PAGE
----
Discover the natural beauty of Pennsylvania’s Allegheny National Forest. Take a look at the Laurel Highlands — Pennsylvania’s natural playground. Ski, swim, sail, and ride the rapids. Watch a Pennsylvania fall unfold! These time-lapse movies bring autumn’s colors to life.
Pennsylvania offers an abundance of arts and entertainment experiences throughout the Commonwealth. Visitors will find magnificent art museums and galleries in every corner of the state, in cities and towns both large and small. In addition, thrilling live theater and other performing arts can be found throughout the Commonwealth.
Big city style with touches of old-world charm. Philadelphia and Pittsburgh are modern, dynamic cities, both with an extraordinary sense of history.
If you’re searching for The Promised Land, it’s approximately 10 miles north of Canadensis in Pike County. Looking for World’s End? That’s here, too.
In fact, these are just two of Pennsylvania’s 116 State Parks that offer a heavenly dose of family camping, swimming, biking, boating, fishing and hiking.
But that’s just the tip of the mountain. Pennsylvania’s 4.5 million acres of public lands include the finest woodlands and natural areas in America. Our name itself means “Penn’s Woods” and our public estate is just that, often mountainous and filled with a myriad of creatures, plants and natural wonders.
What’s more, you’re never more than 15 minutes away from one of our state parks, state forests or game lands. We invite you to explore all the natural splendor that Pennsylvania has to offer.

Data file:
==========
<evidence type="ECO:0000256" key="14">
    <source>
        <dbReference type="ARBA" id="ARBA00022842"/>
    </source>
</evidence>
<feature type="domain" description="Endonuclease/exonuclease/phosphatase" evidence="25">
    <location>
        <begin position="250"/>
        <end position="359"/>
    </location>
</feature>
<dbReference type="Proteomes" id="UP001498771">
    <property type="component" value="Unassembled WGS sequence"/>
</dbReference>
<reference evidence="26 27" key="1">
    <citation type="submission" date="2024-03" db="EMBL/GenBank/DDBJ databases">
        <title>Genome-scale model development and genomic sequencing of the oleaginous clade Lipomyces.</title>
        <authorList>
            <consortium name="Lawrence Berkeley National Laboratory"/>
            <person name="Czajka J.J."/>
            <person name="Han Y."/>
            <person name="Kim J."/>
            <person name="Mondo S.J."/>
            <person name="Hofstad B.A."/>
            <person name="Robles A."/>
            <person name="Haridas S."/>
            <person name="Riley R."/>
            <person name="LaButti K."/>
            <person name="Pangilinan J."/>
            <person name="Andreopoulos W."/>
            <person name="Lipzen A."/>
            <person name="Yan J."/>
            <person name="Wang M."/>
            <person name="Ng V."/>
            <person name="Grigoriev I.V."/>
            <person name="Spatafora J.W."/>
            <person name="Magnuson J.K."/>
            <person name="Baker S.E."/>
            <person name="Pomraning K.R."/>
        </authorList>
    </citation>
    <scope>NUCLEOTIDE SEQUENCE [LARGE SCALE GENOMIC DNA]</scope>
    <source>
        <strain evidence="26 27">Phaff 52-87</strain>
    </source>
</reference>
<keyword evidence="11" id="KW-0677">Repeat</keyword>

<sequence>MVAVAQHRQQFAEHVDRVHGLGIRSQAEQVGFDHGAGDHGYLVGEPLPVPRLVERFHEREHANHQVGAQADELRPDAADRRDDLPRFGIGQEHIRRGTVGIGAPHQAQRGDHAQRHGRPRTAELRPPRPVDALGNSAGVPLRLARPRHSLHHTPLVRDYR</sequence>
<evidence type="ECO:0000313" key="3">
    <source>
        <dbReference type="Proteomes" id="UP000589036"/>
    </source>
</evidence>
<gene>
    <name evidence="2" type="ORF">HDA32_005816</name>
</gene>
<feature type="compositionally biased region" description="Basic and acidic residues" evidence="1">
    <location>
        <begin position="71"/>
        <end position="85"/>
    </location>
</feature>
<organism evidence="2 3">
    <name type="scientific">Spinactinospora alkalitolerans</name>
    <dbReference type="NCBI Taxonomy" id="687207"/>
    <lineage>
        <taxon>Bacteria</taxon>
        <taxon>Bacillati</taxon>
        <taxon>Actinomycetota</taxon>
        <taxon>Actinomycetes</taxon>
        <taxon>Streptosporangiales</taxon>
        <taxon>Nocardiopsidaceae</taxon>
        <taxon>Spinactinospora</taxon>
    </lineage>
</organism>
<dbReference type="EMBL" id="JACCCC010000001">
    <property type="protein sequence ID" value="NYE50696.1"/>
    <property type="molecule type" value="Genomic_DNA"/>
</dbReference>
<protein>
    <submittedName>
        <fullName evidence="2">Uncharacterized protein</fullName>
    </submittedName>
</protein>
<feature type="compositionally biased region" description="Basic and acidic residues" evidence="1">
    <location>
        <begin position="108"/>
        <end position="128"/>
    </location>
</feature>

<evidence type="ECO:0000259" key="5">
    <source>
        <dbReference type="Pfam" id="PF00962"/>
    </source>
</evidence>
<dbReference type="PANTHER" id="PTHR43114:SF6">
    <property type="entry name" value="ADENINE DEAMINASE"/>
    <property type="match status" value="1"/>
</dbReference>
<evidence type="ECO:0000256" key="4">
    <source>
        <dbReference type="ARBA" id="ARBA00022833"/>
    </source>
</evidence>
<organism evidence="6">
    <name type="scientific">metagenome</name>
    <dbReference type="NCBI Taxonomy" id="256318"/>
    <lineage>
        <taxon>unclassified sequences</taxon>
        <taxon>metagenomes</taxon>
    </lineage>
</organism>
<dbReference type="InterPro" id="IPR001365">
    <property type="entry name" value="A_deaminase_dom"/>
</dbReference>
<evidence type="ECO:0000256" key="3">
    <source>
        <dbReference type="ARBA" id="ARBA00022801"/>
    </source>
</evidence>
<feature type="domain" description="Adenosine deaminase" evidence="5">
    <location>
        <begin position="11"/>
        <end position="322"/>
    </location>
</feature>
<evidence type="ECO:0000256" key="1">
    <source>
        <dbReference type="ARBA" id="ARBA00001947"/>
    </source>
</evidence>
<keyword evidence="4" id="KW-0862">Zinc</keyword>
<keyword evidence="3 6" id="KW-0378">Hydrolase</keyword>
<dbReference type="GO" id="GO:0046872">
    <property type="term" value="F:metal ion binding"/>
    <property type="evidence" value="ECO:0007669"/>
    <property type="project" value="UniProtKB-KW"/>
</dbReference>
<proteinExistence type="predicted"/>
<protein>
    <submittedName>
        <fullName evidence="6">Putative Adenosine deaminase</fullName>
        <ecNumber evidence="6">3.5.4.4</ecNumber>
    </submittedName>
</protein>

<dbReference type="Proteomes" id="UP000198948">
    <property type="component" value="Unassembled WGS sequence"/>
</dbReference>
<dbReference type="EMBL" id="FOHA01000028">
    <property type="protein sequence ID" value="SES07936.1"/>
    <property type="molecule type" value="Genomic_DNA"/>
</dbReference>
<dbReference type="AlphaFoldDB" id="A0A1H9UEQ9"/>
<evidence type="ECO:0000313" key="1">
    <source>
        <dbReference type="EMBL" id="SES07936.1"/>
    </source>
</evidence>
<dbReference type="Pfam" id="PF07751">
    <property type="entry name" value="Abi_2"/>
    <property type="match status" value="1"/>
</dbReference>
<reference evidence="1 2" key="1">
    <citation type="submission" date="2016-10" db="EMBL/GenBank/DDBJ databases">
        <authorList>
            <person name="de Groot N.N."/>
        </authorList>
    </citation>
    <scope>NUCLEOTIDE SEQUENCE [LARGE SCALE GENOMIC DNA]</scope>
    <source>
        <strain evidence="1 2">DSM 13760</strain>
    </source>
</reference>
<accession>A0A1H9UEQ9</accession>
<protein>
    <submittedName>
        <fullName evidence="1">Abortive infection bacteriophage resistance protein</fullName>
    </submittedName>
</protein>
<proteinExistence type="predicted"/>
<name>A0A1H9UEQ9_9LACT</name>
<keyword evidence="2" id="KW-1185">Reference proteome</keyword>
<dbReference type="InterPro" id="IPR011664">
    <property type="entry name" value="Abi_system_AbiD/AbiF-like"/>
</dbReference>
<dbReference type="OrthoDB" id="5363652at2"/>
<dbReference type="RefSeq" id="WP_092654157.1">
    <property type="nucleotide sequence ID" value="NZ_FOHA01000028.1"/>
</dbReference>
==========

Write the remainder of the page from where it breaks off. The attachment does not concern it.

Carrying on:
From Philadelphia’s Independence Hall, where a nation was born, to Gettysburg, where the Union was preserved, Pennsylvania is home to major milestones in the development of the nation.
Visitors to Pennsylvania can explore Valley Forge, where General George Washington’s troops braved bitter cold and miserable conditions in the fight for U.S. independence. The nation’s industrial history also forged ahead in Pennsylvania, and our industrial heritage is preserved throughout the state in museums devoted to the steel, coal, and railroad industries which forever altered the face of the nation.
Gettysburg, the high-water mark of the Confederacy also proved to be its downfall. Today, the battlefield has been preserved as a tribute to the uncommon bravery and valor displayed on both sides of the War Between the States. Visitors are awestruck by the quiet solemnity of the site, and numerous options exist for tourists wishing to learn the story of the Battle of Gettysburg.
The Flagship Niagara stands tall in Erie, PA’s harbor – a living reminder of the epic battle that turned the tide in the War of 1812. Under the command of Commodore Perry, the Niagara and eight other ships won a decisive battle over the British Navy, providing a much-needed victory. Today, visitors are welcomed aboard the Niagara, to view an important piece of U.S. history and a symbol of the Commonwealth of Pennsylvania.
From football to festivals, falling waters to fantastic bargains, there’s an almost endless variety of fun things to see and do in Pennsylvania.